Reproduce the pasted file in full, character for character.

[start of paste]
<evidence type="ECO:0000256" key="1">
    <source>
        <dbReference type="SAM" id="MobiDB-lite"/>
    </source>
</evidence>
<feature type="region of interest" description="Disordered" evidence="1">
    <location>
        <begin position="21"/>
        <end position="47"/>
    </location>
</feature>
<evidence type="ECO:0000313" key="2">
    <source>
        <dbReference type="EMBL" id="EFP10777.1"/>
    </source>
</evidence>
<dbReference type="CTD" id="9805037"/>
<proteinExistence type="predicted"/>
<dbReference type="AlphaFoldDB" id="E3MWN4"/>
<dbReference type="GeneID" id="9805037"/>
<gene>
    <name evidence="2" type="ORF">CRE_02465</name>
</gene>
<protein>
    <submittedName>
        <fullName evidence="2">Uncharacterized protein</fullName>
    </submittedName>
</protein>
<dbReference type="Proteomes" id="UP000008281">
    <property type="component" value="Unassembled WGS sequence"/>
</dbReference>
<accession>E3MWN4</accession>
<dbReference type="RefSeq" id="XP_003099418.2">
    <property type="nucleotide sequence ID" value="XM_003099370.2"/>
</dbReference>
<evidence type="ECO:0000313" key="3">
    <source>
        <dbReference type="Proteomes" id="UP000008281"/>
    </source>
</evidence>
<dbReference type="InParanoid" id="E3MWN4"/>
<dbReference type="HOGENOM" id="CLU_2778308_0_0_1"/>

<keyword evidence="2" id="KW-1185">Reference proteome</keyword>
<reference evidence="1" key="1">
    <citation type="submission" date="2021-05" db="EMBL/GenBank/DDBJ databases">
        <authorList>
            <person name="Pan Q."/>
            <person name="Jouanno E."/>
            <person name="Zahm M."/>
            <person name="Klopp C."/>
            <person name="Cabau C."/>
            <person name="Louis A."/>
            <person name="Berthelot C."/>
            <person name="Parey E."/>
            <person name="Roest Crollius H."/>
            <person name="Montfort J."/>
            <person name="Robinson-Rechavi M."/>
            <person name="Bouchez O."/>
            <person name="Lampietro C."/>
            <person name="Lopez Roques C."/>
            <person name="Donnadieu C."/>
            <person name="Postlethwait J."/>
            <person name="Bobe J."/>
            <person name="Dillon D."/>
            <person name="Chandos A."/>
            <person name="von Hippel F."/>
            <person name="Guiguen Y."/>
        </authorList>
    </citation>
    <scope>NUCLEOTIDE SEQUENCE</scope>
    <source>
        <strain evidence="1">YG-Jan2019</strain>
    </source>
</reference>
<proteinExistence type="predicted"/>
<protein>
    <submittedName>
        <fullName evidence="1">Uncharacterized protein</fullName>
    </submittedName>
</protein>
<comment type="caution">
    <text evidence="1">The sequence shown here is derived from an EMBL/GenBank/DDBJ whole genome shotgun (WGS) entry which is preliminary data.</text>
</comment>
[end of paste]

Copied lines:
<evidence type="ECO:0000256" key="1">
    <source>
        <dbReference type="SAM" id="MobiDB-lite"/>
    </source>
</evidence>
<feature type="region of interest" description="Disordered" evidence="1">
    <location>
        <begin position="21"/>
        <end position="47"/>
    </location>
</feature>
<evidence type="ECO:0000313" key="2">
    <source>
        <dbReference type="EMBL" id="EFP10777.1"/>
    </source>
</evidence>
<dbReference type="CTD" id="9805037"/>
<proteinExistence type="predicted"/>
<dbReference type="AlphaFoldDB" id="E3MWN4"/>
<dbReference type="GeneID" id="9805037"/>
<gene>
    <name evidence="2" type="ORF">CRE_02465</name>
</gene>
<protein>
    <submittedName>
        <fullName evidence="2">Uncharacterized protein</fullName>
    </submittedName>
</protein>
<dbReference type="Proteomes" id="UP000008281">
    <property type="component" value="Unassembled WGS sequence"/>
</dbReference>
<accession>E3MWN4</accession>
<dbReference type="RefSeq" id="XP_003099418.2">
    <property type="nucleotide sequence ID" value="XM_003099370.2"/>
</dbReference>
<evidence type="ECO:0000313" key="3">
    <source>
        <dbReference type="Proteomes" id="UP000008281"/>
    </source>
</evidence>
<dbReference type="InParanoid" id="E3MWN4"/>
<dbReference type="HOGENOM" id="CLU_2778308_0_0_1"/>

<keyword evidence="2" id="KW-1185">Reference proteome</keyword>
<reference evidence="1" key="1">
    <citation type="submission" date="2021-05" db="EMBL/GenBank/DDBJ databases">
        <authorList>
            <person name="Pan Q."/>
            <person name="Jouanno E."/>
            <person name="Zahm M."/>
            <person name="Klopp C."/>
            <person name="Cabau C."/>
            <person name="Louis A."/>
            <person name="Berthelot C."/>
            <person name="Parey E."/>
            <person name="Roest Crollius H."/>
            <person name="Montfort J."/>
            <person name="Robinson-Rechavi M."/>
            <person name="Bouchez O."/>
            <person name="Lampietro C."/>
            <person name="Lopez Roques C."/>
            <person name="Donnadieu C."/>
            <person name="Postlethwait J."/>
            <person name="Bobe J."/>
            <person name="Dillon D."/>
            <person name="Chandos A."/>
            <person name="von Hippel F."/>
            <person name="Guiguen Y."/>
        </authorList>
    </citation>
    <scope>NUCLEOTIDE SEQUENCE</scope>
    <source>
        <strain evidence="1">YG-Jan2019</strain>
    </source>
</reference>
<proteinExistence type="predicted"/>
<protein>
    <submittedName>
        <fullName evidence="1">Uncharacterized protein</fullName>
    </submittedName>
</protein>
<comment type="caution">
    <text evidence="1">The sequence shown here is derived from an EMBL/GenBank/DDBJ whole genome shotgun (WGS) entry which is preliminary data.</text>
</comment>